Then, I cleaned out the bottle and poured 3/4 of the wine back into the bottle, replaced the cork with a new one and placed back into the cellar.

I decanted, without a stopper, the remaining 1/4 of a bottle for 8 hours.

The nose slowly emerged during the decanting process, though the flavor didn't change much. It was very nice, though a bit lighter and more subtle than I would have expected. I drank one glass worth at that time.

Then, I left the remaining small amount in the decanter overnight. Eventually, I drank it after what turned out to be 24 hours in the decanter. The nose was much stronger, in a positive way, with raisins, sweet dark fruits at the forefront. The flavor was much more evolved, adding depth and complexity as well as length. Still, not a top level Taylor, but a good one. 89 points.

What does the amount of decanting tell us? I have no idea.

Any thoughts?
I poured a glass directly from the remaining bottle about two hours ago. Actually, I poured two glasses...the first I actually cooked with. A sin? Don't know, but the sauce was fabulous. The 2nd glass is going to sit until dessert, which will be in another hour or so. I'll report back....
lol. Yeah. That was a first for me. I usually use tawny for any recipes requiring Port wine, but I had no Tawny's open and thought, what the hell....it worked. Seared Tenderloin of Venison with a blackberry Port wine reduction, horseradish/rosemary mashed potatos and sauteed spinach. Bottle of 2001 Falesco Marcialano Umbria IGT.

The glass of '83 Taylor w/some crusty bread and assorted wash rind sheep's milk cheeses.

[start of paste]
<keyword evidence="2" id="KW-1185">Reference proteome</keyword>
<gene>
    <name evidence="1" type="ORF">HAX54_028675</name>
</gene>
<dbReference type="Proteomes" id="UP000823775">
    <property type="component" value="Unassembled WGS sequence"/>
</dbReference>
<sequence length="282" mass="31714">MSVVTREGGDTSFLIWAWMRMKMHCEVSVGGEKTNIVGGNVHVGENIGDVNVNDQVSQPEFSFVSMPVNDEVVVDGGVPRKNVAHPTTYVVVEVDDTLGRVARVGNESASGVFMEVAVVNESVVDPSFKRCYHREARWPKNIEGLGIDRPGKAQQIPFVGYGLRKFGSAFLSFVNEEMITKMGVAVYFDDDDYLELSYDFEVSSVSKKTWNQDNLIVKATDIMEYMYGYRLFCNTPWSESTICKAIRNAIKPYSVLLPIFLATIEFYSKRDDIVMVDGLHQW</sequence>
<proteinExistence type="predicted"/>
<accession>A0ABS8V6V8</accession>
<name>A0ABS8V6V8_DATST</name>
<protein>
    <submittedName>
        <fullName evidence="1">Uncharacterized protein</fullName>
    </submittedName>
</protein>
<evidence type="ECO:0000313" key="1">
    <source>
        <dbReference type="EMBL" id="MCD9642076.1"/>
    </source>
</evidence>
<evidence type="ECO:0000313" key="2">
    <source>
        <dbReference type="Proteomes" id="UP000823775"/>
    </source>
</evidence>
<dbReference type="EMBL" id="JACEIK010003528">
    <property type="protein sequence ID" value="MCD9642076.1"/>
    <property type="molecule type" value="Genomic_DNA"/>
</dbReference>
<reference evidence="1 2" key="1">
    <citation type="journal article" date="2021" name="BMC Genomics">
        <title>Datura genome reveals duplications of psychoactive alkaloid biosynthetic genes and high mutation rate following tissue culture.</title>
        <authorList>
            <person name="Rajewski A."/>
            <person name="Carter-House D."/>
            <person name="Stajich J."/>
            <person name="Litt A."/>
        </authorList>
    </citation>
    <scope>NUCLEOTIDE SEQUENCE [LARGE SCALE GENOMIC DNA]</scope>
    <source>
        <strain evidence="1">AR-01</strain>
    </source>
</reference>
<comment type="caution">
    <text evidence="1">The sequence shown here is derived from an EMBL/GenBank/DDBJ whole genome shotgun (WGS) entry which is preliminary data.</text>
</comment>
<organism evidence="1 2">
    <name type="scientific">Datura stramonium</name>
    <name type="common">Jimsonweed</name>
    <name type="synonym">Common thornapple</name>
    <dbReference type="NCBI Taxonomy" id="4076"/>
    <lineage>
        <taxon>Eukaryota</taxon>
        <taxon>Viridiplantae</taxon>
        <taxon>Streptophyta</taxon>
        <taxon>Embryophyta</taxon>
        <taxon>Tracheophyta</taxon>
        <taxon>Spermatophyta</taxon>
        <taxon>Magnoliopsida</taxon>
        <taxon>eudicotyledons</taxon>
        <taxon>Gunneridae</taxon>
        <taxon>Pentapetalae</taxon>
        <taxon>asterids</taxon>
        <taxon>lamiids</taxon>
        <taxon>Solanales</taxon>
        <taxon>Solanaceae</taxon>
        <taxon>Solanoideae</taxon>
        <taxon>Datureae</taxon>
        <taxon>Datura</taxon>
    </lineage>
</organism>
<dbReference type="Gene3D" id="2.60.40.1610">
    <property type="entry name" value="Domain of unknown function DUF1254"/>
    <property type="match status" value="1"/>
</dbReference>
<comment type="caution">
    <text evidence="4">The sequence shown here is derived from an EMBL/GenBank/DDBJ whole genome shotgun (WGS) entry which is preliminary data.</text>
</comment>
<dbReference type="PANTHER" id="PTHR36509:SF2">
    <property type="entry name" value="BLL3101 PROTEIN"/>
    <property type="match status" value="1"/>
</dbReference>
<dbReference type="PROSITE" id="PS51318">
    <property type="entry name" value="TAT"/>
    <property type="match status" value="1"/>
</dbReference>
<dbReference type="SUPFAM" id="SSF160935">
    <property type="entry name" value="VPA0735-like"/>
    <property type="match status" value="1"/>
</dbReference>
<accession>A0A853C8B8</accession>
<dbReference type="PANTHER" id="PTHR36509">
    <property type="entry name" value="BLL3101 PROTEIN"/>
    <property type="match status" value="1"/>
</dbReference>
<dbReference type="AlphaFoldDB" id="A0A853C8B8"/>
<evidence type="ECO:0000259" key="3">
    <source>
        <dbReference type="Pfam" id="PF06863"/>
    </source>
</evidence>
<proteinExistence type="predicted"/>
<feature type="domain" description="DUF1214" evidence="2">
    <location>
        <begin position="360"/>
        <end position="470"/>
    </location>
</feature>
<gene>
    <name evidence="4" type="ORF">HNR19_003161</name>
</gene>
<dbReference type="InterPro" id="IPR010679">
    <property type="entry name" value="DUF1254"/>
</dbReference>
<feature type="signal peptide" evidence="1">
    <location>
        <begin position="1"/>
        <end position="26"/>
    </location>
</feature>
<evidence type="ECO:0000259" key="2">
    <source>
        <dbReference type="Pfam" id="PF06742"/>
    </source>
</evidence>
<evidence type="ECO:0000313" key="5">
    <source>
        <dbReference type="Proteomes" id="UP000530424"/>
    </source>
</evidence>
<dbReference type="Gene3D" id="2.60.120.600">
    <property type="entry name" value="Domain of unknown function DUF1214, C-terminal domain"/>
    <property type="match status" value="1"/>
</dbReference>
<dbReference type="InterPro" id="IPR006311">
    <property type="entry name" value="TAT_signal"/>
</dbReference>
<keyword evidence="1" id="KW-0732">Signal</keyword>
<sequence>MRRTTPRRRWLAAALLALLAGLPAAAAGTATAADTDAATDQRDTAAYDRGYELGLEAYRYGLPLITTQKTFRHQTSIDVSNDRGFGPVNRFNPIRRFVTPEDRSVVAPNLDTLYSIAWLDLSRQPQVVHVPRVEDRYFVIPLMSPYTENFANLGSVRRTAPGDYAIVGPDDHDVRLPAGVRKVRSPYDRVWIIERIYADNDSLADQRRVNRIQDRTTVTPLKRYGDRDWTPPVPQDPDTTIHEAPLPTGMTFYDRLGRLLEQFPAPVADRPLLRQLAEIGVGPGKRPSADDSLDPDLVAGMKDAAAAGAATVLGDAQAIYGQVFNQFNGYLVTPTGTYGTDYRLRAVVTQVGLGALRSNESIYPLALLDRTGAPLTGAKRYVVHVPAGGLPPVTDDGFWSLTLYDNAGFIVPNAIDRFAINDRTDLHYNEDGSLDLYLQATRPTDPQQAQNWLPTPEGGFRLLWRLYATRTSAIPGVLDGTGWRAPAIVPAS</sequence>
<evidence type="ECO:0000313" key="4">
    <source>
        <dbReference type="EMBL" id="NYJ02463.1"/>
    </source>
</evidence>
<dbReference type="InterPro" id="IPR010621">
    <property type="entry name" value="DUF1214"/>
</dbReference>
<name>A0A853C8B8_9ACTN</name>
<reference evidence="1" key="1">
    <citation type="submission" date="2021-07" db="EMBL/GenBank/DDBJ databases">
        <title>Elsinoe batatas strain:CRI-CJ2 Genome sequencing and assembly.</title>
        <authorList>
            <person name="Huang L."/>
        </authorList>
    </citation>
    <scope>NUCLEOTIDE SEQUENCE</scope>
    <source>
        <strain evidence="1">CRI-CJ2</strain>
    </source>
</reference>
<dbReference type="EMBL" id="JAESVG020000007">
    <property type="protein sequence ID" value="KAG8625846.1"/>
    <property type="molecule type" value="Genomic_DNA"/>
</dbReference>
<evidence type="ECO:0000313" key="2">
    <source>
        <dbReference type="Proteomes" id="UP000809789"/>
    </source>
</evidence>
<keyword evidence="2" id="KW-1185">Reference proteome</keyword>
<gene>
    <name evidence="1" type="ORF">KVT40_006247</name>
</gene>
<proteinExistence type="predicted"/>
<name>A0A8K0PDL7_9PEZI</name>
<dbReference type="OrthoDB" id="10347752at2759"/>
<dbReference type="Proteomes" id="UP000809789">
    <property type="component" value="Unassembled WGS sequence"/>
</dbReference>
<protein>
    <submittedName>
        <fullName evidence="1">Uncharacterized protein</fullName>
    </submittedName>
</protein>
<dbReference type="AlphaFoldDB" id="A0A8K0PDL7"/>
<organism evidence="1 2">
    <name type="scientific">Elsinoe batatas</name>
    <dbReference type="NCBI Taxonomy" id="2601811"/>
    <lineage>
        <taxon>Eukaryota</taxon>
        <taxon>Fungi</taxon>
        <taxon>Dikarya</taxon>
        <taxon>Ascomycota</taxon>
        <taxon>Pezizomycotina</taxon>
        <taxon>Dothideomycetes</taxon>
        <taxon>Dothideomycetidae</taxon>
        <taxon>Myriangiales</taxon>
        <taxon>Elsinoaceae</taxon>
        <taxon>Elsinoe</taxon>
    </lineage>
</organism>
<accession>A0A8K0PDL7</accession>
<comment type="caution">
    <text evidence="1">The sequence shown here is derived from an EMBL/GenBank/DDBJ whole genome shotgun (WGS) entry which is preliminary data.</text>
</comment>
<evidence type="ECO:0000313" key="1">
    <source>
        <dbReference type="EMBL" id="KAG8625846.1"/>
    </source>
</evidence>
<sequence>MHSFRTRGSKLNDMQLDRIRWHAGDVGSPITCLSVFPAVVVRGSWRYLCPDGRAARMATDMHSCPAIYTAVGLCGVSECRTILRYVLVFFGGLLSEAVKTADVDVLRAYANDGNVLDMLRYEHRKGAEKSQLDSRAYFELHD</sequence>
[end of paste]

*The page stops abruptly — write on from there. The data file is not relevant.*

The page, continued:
The Taylor was similar to the previous glass. Couldn't tell the difference.
quote:
cooking VP


who knows me, knows! Big Grin


i do not really support the idea of match VP with stilton or similar.
drink ruby, or similar to stilton an co.


i'll go and finish the taylor 1994 today (opend 6 days ago)
(wanted to see how it develops and were it could go in future)

half bottles are still closed but after sone air, they show more than just fruit.
so i would raccomend to wait an other year or two, to open the next.. Wink
quote:
Seared Tenderloin of Venison with a blackberry Port wine reduction, horseradish/rosemary mashed potatos and sauteed spinach. Bottle of 2001 Falesco Marcialano Umbria IGT.



Hey tom, sounds ridiculous!

quick question, where do you get your wine in the city and anyplace to get cheap delivery?
quote:
Originally posted by SeeJay:
A general rule of thumb for decanting vintage port:
7 years or less: *10-12 hours of decanting time
8 -15 years old: *8-10 hours of decanting time
16-25 years old: *6-8 hours of decanting time
26-35 years old: *4-6 hours of decanting time
36-45 years old: *3-5 hours of decanting time
46-60 years old *2-3 hours of decanting time
60 years old: *1-3 hours of decanting time

No need to stopper the decanter


What the hell is someone under seven years old doing decanting VP?